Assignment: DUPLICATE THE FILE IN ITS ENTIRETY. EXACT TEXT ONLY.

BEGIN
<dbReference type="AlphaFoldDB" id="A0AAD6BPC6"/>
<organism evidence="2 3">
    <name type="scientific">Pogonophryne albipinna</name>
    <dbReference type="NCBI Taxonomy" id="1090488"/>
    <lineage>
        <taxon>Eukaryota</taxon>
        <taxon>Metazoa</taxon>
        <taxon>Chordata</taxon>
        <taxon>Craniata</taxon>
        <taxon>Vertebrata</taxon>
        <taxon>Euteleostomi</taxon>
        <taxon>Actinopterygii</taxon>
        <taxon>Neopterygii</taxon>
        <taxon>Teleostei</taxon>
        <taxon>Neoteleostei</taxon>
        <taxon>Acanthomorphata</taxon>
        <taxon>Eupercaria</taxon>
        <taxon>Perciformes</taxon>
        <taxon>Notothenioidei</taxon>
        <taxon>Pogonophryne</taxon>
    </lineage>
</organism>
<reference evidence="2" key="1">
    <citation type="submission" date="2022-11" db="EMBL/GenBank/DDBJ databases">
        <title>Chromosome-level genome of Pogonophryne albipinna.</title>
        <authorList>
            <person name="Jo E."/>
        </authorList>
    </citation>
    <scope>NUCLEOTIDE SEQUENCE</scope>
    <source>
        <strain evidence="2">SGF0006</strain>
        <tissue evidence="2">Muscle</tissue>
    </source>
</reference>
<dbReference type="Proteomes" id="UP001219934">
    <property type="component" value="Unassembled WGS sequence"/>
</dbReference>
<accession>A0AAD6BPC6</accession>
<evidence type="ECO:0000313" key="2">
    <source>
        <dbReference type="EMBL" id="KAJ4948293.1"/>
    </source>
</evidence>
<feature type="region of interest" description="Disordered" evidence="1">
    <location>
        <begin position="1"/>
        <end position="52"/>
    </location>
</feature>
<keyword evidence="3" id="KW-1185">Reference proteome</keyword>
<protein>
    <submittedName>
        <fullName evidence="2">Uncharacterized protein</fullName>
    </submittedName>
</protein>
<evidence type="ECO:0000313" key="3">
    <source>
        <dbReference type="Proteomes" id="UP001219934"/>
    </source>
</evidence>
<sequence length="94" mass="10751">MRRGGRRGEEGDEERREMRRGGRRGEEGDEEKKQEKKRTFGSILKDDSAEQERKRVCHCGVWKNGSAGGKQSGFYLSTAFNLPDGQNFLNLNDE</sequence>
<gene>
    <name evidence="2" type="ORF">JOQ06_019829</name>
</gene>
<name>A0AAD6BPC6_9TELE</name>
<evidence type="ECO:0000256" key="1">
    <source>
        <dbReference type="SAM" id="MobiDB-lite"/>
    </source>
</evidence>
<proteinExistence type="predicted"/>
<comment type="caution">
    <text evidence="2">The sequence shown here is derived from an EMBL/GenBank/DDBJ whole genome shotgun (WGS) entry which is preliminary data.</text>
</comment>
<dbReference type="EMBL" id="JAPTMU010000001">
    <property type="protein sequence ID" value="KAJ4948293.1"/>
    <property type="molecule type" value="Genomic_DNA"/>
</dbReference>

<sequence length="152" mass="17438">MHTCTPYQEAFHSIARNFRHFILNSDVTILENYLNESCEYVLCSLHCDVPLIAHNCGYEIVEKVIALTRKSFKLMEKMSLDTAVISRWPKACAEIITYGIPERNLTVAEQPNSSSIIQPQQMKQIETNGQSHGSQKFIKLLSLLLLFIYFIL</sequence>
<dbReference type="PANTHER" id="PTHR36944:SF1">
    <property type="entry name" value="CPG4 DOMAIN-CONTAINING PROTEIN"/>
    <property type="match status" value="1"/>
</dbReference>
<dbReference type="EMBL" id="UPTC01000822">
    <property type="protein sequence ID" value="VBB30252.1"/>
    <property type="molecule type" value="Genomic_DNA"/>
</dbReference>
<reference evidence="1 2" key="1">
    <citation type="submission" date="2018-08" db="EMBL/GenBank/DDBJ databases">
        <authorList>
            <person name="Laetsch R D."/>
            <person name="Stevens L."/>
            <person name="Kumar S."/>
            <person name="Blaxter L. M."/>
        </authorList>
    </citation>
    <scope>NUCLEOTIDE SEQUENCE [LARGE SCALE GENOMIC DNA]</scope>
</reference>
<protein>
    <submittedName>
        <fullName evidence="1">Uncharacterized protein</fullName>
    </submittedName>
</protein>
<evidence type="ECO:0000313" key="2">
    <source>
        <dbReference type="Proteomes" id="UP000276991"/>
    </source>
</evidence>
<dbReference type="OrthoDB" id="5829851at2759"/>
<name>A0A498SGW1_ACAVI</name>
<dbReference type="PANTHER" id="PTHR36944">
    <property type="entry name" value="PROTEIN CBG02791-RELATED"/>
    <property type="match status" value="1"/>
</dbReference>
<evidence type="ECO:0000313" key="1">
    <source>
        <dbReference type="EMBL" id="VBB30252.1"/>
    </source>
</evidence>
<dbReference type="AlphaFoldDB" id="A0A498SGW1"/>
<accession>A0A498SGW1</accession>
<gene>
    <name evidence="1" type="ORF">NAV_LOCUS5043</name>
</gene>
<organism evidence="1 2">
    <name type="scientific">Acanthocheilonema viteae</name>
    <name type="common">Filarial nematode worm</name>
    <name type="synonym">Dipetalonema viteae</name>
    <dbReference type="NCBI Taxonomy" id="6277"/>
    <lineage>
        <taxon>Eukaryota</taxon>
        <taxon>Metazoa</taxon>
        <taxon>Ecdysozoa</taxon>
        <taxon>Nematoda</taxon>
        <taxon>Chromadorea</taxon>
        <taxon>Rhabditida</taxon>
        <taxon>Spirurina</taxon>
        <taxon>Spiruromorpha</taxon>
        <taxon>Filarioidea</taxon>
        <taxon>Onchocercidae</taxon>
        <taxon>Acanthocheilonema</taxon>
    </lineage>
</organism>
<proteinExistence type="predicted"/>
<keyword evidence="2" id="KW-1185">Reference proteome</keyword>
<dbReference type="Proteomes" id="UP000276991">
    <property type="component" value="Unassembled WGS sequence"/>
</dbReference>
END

<dbReference type="AlphaFoldDB" id="A0AAD6BPC6"/>
<organism evidence="2 3">
    <name type="scientific">Pogonophryne albipinna</name>
    <dbReference type="NCBI Taxonomy" id="1090488"/>
    <lineage>
        <taxon>Eukaryota</taxon>
        <taxon>Metazoa</taxon>
        <taxon>Chordata</taxon>
        <taxon>Craniata</taxon>
        <taxon>Vertebrata</taxon>
        <taxon>Euteleostomi</taxon>
        <taxon>Actinopterygii</taxon>
        <taxon>Neopterygii</taxon>
        <taxon>Teleostei</taxon>
        <taxon>Neoteleostei</taxon>
        <taxon>Acanthomorphata</taxon>
        <taxon>Eupercaria</taxon>
        <taxon>Perciformes</taxon>
        <taxon>Notothenioidei</taxon>
        <taxon>Pogonophryne</taxon>
    </lineage>
</organism>
<reference evidence="2" key="1">
    <citation type="submission" date="2022-11" db="EMBL/GenBank/DDBJ databases">
        <title>Chromosome-level genome of Pogonophryne albipinna.</title>
        <authorList>
            <person name="Jo E."/>
        </authorList>
    </citation>
    <scope>NUCLEOTIDE SEQUENCE</scope>
    <source>
        <strain evidence="2">SGF0006</strain>
        <tissue evidence="2">Muscle</tissue>
    </source>
</reference>
<dbReference type="Proteomes" id="UP001219934">
    <property type="component" value="Unassembled WGS sequence"/>
</dbReference>
<accession>A0AAD6BPC6</accession>
<evidence type="ECO:0000313" key="2">
    <source>
        <dbReference type="EMBL" id="KAJ4948293.1"/>
    </source>
</evidence>
<feature type="region of interest" description="Disordered" evidence="1">
    <location>
        <begin position="1"/>
        <end position="52"/>
    </location>
</feature>
<keyword evidence="3" id="KW-1185">Reference proteome</keyword>
<protein>
    <submittedName>
        <fullName evidence="2">Uncharacterized protein</fullName>
    </submittedName>
</protein>
<evidence type="ECO:0000313" key="3">
    <source>
        <dbReference type="Proteomes" id="UP001219934"/>
    </source>
</evidence>
<sequence length="94" mass="10751">MRRGGRRGEEGDEERREMRRGGRRGEEGDEEKKQEKKRTFGSILKDDSAEQERKRVCHCGVWKNGSAGGKQSGFYLSTAFNLPDGQNFLNLNDE</sequence>
<gene>
    <name evidence="2" type="ORF">JOQ06_019829</name>
</gene>
<name>A0AAD6BPC6_9TELE</name>
<evidence type="ECO:0000256" key="1">
    <source>
        <dbReference type="SAM" id="MobiDB-lite"/>
    </source>
</evidence>
<proteinExistence type="predicted"/>
<comment type="caution">
    <text evidence="2">The sequence shown here is derived from an EMBL/GenBank/DDBJ whole genome shotgun (WGS) entry which is preliminary data.</text>
</comment>
<dbReference type="EMBL" id="JAPTMU010000001">
    <property type="protein sequence ID" value="KAJ4948293.1"/>
    <property type="molecule type" value="Genomic_DNA"/>
</dbReference>

<sequence length="152" mass="17438">MHTCTPYQEAFHSIARNFRHFILNSDVTILENYLNESCEYVLCSLHCDVPLIAHNCGYEIVEKVIALTRKSFKLMEKMSLDTAVISRWPKACAEIITYGIPERNLTVAEQPNSSSIIQPQQMKQIETNGQSHGSQKFIKLLSLLLLFIYFIL</sequence>
<dbReference type="PANTHER" id="PTHR36944:SF1">
    <property type="entry name" value="CPG4 DOMAIN-CONTAINING PROTEIN"/>
    <property type="match status" value="1"/>
</dbReference>
<dbReference type="EMBL" id="UPTC01000822">
    <property type="protein sequence ID" value="VBB30252.1"/>
    <property type="molecule type" value="Genomic_DNA"/>
</dbReference>
<reference evidence="1 2" key="1">
    <citation type="submission" date="2018-08" db="EMBL/GenBank/DDBJ databases">
        <authorList>
            <person name="Laetsch R D."/>
            <person name="Stevens L."/>
            <person name="Kumar S."/>
            <person name="Blaxter L. M."/>
        </authorList>
    </citation>
    <scope>NUCLEOTIDE SEQUENCE [LARGE SCALE GENOMIC DNA]</scope>
</reference>
<protein>
    <submittedName>
        <fullName evidence="1">Uncharacterized protein</fullName>
    </submittedName>
</protein>
<evidence type="ECO:0000313" key="2">
    <source>
        <dbReference type="Proteomes" id="UP000276991"/>
    </source>
</evidence>
<dbReference type="OrthoDB" id="5829851at2759"/>
<name>A0A498SGW1_ACAVI</name>
<dbReference type="PANTHER" id="PTHR36944">
    <property type="entry name" value="PROTEIN CBG02791-RELATED"/>
    <property type="match status" value="1"/>
</dbReference>
<evidence type="ECO:0000313" key="1">
    <source>
        <dbReference type="EMBL" id="VBB30252.1"/>
    </source>
</evidence>
<dbReference type="AlphaFoldDB" id="A0A498SGW1"/>
<accession>A0A498SGW1</accession>
<gene>
    <name evidence="1" type="ORF">NAV_LOCUS5043</name>
</gene>
<organism evidence="1 2">
    <name type="scientific">Acanthocheilonema viteae</name>
    <name type="common">Filarial nematode worm</name>
    <name type="synonym">Dipetalonema viteae</name>
    <dbReference type="NCBI Taxonomy" id="6277"/>
    <lineage>
        <taxon>Eukaryota</taxon>
        <taxon>Metazoa</taxon>
        <taxon>Ecdysozoa</taxon>
        <taxon>Nematoda</taxon>
        <taxon>Chromadorea</taxon>
        <taxon>Rhabditida</taxon>
        <taxon>Spirurina</taxon>
        <taxon>Spiruromorpha</taxon>
        <taxon>Filarioidea</taxon>
        <taxon>Onchocercidae</taxon>
        <taxon>Acanthocheilonema</taxon>
    </lineage>
</organism>
<proteinExistence type="predicted"/>
<keyword evidence="2" id="KW-1185">Reference proteome</keyword>
<dbReference type="Proteomes" id="UP000276991">
    <property type="component" value="Unassembled WGS sequence"/>
</dbReference>